The purpose of this experiment was to demonstrate the uncertainty of experimental measurements.
The free-fall times of two metal balls of varying weight were measured. This data was used to calculate the best estimate of these measurements and its consistency. Then, the acceleration due to gravity was determined using the data obtained. Procedure The heavier metal ball was used first. It was placed in the release mechanism of the electronic free-fall timer apparatus.The receptor plate was placed right below the release mechanism and the release mechanism was placed on the stand so that the measured distance from the top of the receptor pad to the bottom of the ball was the specified length given, which was 90 centimeters.
Once the timer was set to zero, the ball was released by loosening the thumb screw to start the timer; the timer ended when the ball hit the pad. The fall time was recorded in seconds in a table and was repeated for twenty trials.The average time of the twenty trials was calculated using the following equation where xN is the fall time and N is the number of trials. Then , the standard deviation was determined using the equation , where x is fall time.
The experimental value of the free-fall time of the heavy metal ball was, which is the best estimate i?? uncertainty. Another table was made to determine the number of trials that occurred for each value of time. A graph resembling a Gaussian distribution was plotted using this table where the number of trials occurred was a function of time value.
The acceleration due to gravity in cm/s2 was then calculated using the formula , where t is the average time and d is the specified distance. This process was repeated using the lighter steel ball using five trials only. The experimental value of the acceleration due to gravity was obtained by calculating the class average of g and ?. The percent error was calculated using the literature value of the acceleration due to gravity, which is 980 cm/s2, and the experimental value ( . A graph was plotted using the class results where the distance, y, was a function of tavg, x.The experimental value was determined by multiplying the slope of the graph by two. .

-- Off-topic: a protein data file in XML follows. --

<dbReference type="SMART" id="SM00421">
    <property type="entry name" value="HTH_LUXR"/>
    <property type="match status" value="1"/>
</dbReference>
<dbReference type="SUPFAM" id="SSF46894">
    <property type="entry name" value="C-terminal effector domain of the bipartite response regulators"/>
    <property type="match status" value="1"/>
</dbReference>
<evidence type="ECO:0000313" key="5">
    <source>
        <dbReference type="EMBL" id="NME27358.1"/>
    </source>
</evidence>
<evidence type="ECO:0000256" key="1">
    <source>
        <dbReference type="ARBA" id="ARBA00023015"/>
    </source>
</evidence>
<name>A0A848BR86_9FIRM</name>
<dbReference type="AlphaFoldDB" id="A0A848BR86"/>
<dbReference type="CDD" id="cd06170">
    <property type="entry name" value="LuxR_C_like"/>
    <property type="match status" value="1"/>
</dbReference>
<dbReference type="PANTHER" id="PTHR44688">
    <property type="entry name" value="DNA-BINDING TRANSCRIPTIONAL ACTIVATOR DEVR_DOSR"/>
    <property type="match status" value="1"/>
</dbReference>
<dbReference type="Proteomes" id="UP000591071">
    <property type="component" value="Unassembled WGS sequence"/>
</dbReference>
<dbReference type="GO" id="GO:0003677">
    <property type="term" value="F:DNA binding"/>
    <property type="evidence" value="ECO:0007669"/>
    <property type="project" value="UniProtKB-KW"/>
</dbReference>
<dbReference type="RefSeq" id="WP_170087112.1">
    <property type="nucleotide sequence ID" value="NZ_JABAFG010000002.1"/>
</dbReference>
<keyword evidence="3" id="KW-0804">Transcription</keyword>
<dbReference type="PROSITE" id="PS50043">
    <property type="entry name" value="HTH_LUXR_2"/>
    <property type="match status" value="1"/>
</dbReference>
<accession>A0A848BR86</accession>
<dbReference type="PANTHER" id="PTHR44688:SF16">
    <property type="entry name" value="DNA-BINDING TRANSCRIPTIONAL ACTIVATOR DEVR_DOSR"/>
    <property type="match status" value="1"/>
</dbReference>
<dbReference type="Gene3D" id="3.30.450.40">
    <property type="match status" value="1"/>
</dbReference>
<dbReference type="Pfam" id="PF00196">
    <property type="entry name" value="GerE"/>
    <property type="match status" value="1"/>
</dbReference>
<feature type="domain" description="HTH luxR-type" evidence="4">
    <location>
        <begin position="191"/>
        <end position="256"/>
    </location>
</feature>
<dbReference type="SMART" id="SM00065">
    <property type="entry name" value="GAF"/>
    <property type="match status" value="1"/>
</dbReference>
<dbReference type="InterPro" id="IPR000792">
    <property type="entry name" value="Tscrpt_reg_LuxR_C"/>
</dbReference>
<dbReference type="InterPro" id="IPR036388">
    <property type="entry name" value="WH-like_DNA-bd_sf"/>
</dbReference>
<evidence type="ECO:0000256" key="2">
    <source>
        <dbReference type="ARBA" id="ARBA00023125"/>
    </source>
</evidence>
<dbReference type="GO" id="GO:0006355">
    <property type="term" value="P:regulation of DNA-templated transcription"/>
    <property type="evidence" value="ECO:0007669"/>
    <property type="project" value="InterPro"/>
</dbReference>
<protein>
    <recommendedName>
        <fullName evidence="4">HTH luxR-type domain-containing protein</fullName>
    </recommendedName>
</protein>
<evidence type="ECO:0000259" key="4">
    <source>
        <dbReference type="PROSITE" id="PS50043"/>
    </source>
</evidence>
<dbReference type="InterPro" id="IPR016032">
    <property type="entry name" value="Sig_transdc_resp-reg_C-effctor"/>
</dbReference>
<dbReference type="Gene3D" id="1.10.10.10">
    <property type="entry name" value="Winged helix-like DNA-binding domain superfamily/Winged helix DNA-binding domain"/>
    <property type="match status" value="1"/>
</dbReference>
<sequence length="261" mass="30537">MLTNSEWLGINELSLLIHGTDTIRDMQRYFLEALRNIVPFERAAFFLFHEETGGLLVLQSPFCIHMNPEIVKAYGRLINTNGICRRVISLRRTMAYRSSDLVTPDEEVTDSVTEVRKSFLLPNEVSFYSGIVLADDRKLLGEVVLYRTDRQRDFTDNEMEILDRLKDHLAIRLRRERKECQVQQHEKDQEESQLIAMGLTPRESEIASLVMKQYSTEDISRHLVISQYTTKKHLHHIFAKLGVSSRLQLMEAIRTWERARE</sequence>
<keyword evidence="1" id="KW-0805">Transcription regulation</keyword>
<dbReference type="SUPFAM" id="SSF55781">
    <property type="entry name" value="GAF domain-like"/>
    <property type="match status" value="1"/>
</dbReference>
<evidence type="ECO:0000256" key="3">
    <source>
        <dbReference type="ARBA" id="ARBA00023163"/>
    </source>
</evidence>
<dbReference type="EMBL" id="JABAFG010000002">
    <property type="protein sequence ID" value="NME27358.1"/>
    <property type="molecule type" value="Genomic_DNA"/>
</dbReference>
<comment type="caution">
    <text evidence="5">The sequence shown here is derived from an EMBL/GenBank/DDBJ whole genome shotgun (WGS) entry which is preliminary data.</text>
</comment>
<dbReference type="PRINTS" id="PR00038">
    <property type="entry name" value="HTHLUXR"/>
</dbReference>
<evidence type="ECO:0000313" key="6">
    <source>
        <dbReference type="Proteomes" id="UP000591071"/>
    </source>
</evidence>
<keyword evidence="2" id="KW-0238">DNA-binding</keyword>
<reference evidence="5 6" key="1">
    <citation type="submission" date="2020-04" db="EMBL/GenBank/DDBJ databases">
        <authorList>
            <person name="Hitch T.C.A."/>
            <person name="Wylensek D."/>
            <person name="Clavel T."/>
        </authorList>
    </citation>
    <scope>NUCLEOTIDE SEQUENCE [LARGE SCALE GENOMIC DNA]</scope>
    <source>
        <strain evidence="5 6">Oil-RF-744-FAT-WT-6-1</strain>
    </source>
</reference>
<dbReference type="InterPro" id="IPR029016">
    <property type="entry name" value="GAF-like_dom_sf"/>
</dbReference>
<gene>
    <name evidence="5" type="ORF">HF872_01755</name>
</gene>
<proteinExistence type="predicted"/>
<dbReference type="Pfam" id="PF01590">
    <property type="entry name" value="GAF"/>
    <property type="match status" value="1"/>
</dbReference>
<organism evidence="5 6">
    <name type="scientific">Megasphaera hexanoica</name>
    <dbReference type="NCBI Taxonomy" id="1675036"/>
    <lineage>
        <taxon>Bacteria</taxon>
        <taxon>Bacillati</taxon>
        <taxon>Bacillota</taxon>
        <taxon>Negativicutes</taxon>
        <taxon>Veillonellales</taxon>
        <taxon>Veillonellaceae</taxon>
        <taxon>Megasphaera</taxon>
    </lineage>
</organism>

The percent error was calculated using experimental value attained from the graph as well. Data Table 1: Heavy Steal Ball Fall Time Trial # Tis.The x(t) graph of the falling puck is a parabolic, concave-up curve and the points of the v(t) graph of the falling puck can be best described as a linear curve.
For the position versus time graph, the points reveal a well-defined parabolic curve. However, the velocity versus time graph, it was more difficult to distinguish what curve it followed; instead of velocity increasing the same amount per second, the velocity fluctuated a few times, but generally followed an increasing fashion. The equation of the line of best fit (regression) was obtained.The parameters obtained by fitting the program was significant because the acceleration of the puck on the horizontal plane (ax) is the slope of the x(t) graph, which was 0.
355 m/s2. Using this value, the experimental value of gravity was obtained, which was, 10. 6 m/s2. The graph of a(t) should look like a straight horizontal line, where One may expect to get better agreement for larger, rather than smaller values of ? because the larger the angle, the more it resembles a motion of a free-falling object, which falls perpendicularly from the horizontal.Conclusion The motion of a puck sliding down an inclined plane, without air resistance, resembles a free-falling object and should have had a 9. 80 m/s2 acceleration due to gravity.
However, there were possibly two dominant sources of error in this experiment: the table was not completely level, which may have effected the motion and the velocity of the puck, and there was a lot of glare from the sunlight in the video, which made it difficult to see the dot in the middle of the puck.Therefore, there was random error due to the inaccuracy of the cursor tracking of the image of the middle of the puck. These were the probable causes of error in the experimental results. It can be concluded that the force acting upon the puck undergoing a two-dimensional projectile motion is gravity and its motion can be described in two different components independently, its horizontal and vertical motions.